Epic takes on Steam with a new store that gives 88% of each sale to developers

By Kirk McKeand, Tuesday, 4 December 2018 15:22 GMT

Epic Games is leveraging the install-base of Fortnite and launching a new online store that offers more to developers.

If a developer puts its game on Steam, Valve takes 30% of every sale the game gets. With the Epic Games Store, Epic is only taking 12%.

The Epic Games Store will come built in to a new launcher Epic is building, which will undoubtedly still be the only place where PC players can play Fortnite.

“While running Fortnite we learned a lot about the cost of running a digital store on PC,” Epic Games founder and CEO Tim Sweeney told MCV.

“The math is quite simple: we pay around 2.5% to 3.5% for payment processing for major payment methods, less than 1.5% for CDN costs (assuming all games are updated as often as Fortnite), and between 1 and 2% for variable operating and customer support costs.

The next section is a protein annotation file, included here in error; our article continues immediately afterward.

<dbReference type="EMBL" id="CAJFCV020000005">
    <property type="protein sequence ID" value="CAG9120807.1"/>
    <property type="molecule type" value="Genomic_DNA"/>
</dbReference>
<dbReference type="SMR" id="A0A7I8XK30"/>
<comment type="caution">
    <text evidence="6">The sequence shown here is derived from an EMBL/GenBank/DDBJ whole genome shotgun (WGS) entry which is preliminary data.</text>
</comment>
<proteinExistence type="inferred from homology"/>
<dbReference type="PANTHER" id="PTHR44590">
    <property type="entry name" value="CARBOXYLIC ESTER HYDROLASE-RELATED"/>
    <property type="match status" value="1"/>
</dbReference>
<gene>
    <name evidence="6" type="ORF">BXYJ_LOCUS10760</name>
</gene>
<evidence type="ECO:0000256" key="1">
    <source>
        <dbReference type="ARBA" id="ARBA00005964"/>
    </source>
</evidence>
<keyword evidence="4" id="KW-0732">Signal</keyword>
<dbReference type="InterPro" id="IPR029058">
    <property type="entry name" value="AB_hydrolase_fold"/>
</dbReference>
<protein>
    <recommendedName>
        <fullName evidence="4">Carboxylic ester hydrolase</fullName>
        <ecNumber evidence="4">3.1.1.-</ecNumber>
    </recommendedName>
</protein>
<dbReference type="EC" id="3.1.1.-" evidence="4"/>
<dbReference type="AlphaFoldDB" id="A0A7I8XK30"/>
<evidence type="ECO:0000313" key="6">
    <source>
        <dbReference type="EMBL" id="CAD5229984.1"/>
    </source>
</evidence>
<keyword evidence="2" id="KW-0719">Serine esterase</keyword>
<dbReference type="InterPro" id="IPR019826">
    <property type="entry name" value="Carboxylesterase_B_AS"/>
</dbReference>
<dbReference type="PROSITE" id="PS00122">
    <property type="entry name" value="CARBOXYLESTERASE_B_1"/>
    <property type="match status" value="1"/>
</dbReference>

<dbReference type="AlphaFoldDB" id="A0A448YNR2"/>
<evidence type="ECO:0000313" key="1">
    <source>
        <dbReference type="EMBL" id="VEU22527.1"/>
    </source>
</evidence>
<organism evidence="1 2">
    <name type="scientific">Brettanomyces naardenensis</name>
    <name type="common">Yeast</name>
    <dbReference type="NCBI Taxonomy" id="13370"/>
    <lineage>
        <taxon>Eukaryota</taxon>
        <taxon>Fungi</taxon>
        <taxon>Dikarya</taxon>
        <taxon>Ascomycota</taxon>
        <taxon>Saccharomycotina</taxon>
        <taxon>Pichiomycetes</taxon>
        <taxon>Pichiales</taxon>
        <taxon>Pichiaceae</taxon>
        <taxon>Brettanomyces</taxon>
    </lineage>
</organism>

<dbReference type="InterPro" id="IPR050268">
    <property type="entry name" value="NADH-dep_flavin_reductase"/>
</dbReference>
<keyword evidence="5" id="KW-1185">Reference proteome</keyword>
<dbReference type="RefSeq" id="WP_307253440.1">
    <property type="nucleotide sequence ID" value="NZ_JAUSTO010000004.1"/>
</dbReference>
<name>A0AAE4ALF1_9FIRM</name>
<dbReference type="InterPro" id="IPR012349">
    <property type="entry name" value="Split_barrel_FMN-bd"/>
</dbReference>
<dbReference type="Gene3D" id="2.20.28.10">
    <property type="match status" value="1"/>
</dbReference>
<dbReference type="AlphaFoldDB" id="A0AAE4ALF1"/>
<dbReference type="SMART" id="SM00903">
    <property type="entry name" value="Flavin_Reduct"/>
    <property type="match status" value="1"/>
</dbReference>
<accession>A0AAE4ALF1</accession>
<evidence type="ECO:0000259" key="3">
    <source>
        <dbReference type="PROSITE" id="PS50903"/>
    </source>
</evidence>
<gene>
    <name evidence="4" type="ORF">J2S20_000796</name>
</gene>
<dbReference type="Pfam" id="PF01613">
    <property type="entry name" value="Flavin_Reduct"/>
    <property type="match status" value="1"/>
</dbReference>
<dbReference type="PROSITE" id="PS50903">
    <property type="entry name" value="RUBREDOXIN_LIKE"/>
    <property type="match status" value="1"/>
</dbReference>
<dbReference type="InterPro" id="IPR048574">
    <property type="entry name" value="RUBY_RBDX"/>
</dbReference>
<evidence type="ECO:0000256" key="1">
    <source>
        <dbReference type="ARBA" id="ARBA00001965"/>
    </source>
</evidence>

“Fixed costs of developing and supporting the platform become negligible at a large scale. In our analysis, stores charging 30% are marking up their costs by 300 to 400%. But with developers receiving 88% of revenue and Epic receiving 12%, this store will still be a profitable business for us.”

Epic is also offering to waive its 5% royalty fee for games built in its Unreal Engine, if they are sold through Epic’s store. The store is also open to games created in other engines.

Sweeney says Epic believes developers should be rewarded for their efforts, rather than retail platforms taking a massive cut.

“There was a time when the 70/30% revenue sharing model of Steam, the Apple App Store, and Google Play, were breakthroughs in efficiency,” Sweeney explained. “Now, 12 years in, stores have achieved vast economies of scale in a $25bn annual worldwide business, yet the benefits have accrued purely to the stores. Epic’s business model recognises that it’s now possible to run a digital store with an 88/12% revenue share, and still have a robust and profitable business.”

This isn’t the first move on Epic’s part to use Fortnite’s success to better the industry. Earlier this year, Epic reduced the cut it takes from sales of Unreal Store assets.

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